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Compressed Air System Leaks: The Cost,
Common Culprits, Detection, & Repair


Imagine leaving your doors and windows open during the coldest winter days. Your furnace would run nonstop to try and heat your house. Your energy bill would skyrocket. Your home would still be chilly, you’d scramble to find other ways to keep warm, and your furnace would wear out more quickly.

Now think of the equivalent scenario in a compressed air system. You should be thinking of the costs associated with compressed air leaks.

In this paper, we’ll discuss how many companies are losing thousands of dollars each year to compressed air system leaks. We will address where leaks commonly occur, leak detection methods, and practical advice for an audit and repair plan. We’ll explain why an ongoing leak detection and repair program can be one of the most cost-effective measures a company can use to benefit its bottom line.

The Cost of Compressed Air System Leaks

Compressed air systems are in nearly every industrial facility in the United States, and the undeniable fact about those systems is: they all have leaks. The U.S. Department of Energy, supported by countless system audits, estimates the average leakage rate is 25 percent. In fact, some plants lose as much as 80 percent of their compressed air to leaks. So, if compressed air systems account for an estimated $5 billion per year in energy costs, that equates to a large amount of energy needlessly wasted and millions (if not billions) of dollars spent on lost air. In addition to added energy consumption, leaks also cost compressed air users by impacting productivity and equipment life.

Let’s take a closer look at how leaks can translate to large amounts of energy and money being wasted on a daily basis:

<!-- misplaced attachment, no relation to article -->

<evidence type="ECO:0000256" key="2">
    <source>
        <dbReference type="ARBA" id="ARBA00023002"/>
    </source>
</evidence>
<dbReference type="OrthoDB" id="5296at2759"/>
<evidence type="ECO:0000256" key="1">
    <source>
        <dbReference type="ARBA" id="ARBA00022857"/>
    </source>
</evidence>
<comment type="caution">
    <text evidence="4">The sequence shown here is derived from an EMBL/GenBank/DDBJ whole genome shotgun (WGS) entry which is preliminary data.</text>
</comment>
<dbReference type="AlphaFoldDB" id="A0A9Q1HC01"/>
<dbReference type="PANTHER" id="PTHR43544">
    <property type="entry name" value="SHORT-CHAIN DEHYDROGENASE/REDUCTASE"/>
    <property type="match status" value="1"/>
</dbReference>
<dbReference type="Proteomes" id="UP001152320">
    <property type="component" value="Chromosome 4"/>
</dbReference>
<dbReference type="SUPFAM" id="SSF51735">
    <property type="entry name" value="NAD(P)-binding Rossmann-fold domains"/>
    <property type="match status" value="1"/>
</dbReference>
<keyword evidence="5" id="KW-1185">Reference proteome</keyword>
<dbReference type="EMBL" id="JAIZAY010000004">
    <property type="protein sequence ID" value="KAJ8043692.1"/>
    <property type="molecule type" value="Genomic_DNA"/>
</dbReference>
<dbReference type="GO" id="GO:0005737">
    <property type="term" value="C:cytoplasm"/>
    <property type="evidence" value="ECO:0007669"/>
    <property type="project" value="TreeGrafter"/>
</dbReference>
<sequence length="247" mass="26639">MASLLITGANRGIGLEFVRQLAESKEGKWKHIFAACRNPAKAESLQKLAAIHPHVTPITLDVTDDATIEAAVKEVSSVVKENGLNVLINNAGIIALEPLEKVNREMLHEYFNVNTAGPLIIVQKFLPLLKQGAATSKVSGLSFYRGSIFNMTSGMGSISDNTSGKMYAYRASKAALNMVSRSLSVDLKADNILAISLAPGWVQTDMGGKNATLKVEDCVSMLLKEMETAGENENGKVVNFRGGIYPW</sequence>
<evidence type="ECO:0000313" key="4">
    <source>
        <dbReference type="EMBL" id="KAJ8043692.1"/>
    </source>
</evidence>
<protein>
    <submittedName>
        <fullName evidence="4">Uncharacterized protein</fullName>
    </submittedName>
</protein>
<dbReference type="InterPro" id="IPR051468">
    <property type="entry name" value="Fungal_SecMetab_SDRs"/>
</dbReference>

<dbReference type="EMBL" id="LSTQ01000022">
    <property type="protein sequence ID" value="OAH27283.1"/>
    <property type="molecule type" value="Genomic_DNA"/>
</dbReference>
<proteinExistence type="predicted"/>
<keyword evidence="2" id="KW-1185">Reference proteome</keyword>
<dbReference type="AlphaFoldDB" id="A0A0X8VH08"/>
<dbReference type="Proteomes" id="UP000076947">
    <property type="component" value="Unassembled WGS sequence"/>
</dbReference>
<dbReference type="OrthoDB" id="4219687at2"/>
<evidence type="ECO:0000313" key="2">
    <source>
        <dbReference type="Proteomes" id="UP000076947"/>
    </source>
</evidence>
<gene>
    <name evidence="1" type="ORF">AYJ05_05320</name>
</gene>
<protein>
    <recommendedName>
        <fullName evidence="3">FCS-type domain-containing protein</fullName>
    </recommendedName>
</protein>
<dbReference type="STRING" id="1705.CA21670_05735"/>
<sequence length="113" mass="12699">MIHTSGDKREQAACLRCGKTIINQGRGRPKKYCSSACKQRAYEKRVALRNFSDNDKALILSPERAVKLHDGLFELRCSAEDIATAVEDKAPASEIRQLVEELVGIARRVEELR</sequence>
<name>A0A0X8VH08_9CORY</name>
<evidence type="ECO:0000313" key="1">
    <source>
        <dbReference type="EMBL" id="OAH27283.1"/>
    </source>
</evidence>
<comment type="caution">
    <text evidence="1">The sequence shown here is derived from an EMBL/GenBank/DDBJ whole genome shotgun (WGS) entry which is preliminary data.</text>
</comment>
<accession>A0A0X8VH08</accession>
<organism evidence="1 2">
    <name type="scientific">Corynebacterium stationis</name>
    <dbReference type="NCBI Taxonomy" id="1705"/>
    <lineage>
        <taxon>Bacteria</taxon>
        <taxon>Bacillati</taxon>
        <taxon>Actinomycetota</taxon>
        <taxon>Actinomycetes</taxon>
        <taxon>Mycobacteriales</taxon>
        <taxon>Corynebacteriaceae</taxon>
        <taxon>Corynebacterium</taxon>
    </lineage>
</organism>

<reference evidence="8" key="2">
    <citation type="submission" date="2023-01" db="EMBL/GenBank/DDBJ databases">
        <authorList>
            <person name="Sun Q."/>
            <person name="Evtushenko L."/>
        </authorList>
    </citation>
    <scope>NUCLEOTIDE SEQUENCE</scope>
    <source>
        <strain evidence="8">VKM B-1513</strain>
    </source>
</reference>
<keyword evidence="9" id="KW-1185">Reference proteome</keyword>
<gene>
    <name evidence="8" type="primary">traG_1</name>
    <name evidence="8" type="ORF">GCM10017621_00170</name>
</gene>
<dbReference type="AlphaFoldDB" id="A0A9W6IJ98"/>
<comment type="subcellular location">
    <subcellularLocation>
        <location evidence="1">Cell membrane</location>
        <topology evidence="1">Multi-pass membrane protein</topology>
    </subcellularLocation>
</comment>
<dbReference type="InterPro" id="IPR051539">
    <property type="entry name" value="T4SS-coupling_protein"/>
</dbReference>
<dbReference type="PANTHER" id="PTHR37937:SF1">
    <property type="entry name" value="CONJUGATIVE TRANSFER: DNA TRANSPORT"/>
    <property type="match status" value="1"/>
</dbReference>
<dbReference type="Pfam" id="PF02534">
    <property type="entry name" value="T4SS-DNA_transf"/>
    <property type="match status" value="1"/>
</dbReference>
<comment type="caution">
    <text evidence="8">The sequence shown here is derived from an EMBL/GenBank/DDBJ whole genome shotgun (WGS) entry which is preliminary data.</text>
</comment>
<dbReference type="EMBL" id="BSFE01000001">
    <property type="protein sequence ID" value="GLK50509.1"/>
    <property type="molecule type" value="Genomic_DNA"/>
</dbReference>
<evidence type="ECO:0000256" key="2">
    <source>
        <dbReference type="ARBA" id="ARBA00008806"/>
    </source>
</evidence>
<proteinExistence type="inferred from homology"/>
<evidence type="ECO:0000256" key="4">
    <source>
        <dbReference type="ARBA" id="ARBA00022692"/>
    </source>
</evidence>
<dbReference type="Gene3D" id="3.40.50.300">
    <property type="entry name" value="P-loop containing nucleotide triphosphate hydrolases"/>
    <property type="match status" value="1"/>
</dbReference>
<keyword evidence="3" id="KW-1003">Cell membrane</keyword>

• Wasted electricity. Compressed air leaks are simply demands for air that create no value. Further, they consume flow needed by other productive uses. This often results in significantly decreased pressure at the points of use. To compensate, some users will then turn up the pressure at the compressor, which only makes things worse since a leak will waste more air at higher pressure. We can calculate the annual energy cost for each individual leak with the following formula:

Annual cost of a leak = Leakage rate (cfm) x kW/cfm x operating hours x $/kWh

Now let’s look at some examples assuming a typical compressor efficiency of 18kW/100cfm (.18kW/cfm), an electric rate of $0.05 per kWh, 100 psig and nearly continuous operation:

  • 1/16" leak @ 100 psig = 6.5 cfm x .18 kW/cfm x 8,000 hours x $0.05 per kWh => $468 per year
  • 1/8" leak @ 100 psig = 26 cfm x .18 kW/cfm x 8,000 hours x $0.05 per kWh => $1,872 per year
  • 1/4" leak @ 100 psig= 104 cfm x .18 kW/cfm x 8,000 hours x $0.05 per kWh => $7,488 per year
  • The cfm flow through a leak varies with the air pressure, and the size and shape of the orifice.
  • Compressor efficiency for a particular compressor can be found in the CAGI data sheet for that model.
  • The average electrical cost per kW in the US is approximate $0.07/kW.

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